Presentation on theme: "Overcoming Barriers to Women in Organizing and Leadership Report to the AFL-CIO Executive Council March 2004."— Presentation transcript:
Overcoming Barriers to Women in Organizing and Leadership Report to the AFL-CIO Executive Council March 2004
Where Are We Now? Study commissioned by EC Working Women’s Committee in August 2002 Are we taking advantage of the opportunity to organize women? Are we making enough progress with women leaders?
Women’s Participation in the Workforce and in Unions is Growing Women make up nearly half the workforce. 43% of union members, 55% of newly organized workers. Between 1990 and 2000, women union members grew by half a million. Increase greatest among African American women.
We Win More Union Elections with Women Workers and Women Organizers 62% wins women majority 35% wins women minority 82% wins 75% or more women of color 55% wins women organizers 42% wins male organizers 89% wins majority women of color and woman of color as lead or staff organizer Source: 2003 study by Kate Bronfenbrenner.
Are We Taking Advantage of the Opportunity to Organize Women?
Perceptions of Unions Unions fight for members, provide job security and help secure raises. There is corruption in unions.
Perceptions of Unions Equal pay, work & family issues and control over work hours are strongest reasons for joining a union.
Perceptions of Unions Women want proof the union can deliver on promises.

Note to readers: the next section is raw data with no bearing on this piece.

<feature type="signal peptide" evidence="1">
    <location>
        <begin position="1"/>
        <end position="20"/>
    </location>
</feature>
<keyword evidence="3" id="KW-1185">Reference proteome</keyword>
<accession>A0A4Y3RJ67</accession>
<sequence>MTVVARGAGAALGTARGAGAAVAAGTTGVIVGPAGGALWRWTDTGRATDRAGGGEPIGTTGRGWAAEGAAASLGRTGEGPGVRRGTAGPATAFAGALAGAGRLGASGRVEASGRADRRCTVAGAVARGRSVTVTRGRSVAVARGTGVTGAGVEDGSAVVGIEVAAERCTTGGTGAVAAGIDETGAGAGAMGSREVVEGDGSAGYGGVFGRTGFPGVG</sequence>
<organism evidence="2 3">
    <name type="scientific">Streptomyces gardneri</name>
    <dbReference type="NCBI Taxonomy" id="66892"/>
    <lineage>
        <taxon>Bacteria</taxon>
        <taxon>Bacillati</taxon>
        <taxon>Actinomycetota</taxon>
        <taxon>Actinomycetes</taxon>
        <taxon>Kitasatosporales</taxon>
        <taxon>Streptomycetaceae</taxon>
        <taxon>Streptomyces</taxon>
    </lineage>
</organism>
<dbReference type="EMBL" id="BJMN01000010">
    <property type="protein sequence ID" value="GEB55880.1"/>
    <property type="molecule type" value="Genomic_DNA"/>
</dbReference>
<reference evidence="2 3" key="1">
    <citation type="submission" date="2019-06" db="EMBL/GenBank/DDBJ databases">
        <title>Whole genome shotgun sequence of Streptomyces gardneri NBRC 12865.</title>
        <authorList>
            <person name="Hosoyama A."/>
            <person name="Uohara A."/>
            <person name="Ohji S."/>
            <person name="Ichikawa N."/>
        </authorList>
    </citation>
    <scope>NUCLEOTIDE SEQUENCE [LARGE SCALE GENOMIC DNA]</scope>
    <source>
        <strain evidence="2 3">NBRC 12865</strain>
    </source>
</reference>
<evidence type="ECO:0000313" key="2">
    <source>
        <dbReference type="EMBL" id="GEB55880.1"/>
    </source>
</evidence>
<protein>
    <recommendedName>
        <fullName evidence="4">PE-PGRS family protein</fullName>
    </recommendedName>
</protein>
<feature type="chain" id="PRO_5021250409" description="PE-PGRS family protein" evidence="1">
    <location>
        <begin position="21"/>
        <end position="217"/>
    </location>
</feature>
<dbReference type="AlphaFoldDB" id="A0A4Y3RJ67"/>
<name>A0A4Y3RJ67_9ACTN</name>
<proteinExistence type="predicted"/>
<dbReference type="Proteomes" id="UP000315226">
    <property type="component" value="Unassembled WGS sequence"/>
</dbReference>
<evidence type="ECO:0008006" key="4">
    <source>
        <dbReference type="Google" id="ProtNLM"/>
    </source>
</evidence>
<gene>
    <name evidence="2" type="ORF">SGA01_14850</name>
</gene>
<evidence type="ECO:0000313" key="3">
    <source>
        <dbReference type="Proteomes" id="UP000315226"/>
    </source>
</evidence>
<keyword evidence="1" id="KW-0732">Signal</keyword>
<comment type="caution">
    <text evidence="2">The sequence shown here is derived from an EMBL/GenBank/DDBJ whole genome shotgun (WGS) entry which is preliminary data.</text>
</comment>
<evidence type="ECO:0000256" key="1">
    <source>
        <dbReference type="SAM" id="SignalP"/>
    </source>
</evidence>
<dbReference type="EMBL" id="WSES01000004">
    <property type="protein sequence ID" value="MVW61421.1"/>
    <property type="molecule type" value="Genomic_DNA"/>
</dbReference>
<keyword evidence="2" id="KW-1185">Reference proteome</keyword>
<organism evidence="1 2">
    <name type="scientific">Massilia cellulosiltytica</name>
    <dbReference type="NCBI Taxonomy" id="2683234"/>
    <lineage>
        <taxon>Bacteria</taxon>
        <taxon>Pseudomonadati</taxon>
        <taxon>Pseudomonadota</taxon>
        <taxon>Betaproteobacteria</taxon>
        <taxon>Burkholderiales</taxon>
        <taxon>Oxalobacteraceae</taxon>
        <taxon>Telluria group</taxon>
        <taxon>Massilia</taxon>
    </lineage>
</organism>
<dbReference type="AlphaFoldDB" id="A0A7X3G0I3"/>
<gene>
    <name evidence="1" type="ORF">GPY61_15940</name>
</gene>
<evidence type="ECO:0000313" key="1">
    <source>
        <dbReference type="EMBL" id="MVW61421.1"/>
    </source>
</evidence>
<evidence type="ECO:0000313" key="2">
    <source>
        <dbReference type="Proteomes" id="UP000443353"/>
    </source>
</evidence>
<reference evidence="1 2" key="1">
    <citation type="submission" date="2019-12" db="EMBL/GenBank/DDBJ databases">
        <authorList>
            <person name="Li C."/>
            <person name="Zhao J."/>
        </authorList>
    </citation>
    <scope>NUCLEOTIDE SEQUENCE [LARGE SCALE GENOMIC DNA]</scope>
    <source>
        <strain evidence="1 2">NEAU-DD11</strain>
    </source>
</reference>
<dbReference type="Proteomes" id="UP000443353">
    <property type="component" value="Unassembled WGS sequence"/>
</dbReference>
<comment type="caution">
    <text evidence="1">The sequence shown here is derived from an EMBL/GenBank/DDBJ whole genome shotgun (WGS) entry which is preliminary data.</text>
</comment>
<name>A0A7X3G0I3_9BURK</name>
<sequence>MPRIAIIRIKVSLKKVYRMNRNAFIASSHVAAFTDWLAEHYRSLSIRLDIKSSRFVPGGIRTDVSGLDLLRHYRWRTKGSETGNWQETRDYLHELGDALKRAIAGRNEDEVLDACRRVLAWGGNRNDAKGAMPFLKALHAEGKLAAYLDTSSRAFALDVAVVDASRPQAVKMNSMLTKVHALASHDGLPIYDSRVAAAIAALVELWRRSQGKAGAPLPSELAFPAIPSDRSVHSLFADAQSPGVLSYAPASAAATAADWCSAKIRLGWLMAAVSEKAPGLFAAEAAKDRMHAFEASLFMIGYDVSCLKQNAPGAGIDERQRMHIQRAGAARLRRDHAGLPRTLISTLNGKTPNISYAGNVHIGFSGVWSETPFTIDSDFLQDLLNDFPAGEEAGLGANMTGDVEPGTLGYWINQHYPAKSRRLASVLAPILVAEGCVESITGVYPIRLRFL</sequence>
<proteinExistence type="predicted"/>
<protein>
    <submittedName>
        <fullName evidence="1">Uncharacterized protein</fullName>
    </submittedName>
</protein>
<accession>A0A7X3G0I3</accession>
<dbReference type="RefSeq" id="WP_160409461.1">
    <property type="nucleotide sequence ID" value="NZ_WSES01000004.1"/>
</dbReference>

Perceptions of Unions Self-reliance and individualism resonate among working women.
Perceptions of Unions Unions are mainly for men. Don’t believe that unions have white collar members.
Recommendations: Focus on Issues of Priority to Working Women Equal pay, control over work hours and work & family issues like paid family leave and child care. Highlight work and family issues in bargaining fights. Actions about people, not about power and influence.
Recommendations: Show Women Have a Place in Unions
Use “unions” or the “union movement,” not “labor.” Appoint, recruit and elect more women to leadership positions at all levels. Recruit and retain more women organizers.
Recommendations: Address Fears and Doubts about Unions Use examples of worker strength. Unions back up women without reducing their independence. About workers, not institutions.
Are We Making Enough Progress with Women Leaders?
Barriers Inhibiting Women from Entering Leadership Positions Commitment from unions Work and family programs Women’s structures and programs Mentoring
Recommendations: Commitment from Unions and Top Leaders Establish mandates and policies. Ensure women participate in all union events. Appoint women to positions with core responsibilities, not as tokens. Expand union executive boards to include more women.
Recommendations: Develop Work & Family Programs and Policies Child care at union events. Hold meetings at times when women can attend. Develop family-friendly policies for women leaders. Make structural changes.
Recommendations: Develop Structures & Programs for Women Create women’s departments and committees. Build women’s priority issues into organizing, politics and bargaining. Hold smaller, advanced leadership trainings for women.
Recommendations: Help Women Rise as Leaders Identify women and “bring them along” by providing mentoring and individual leadership development at all levels.
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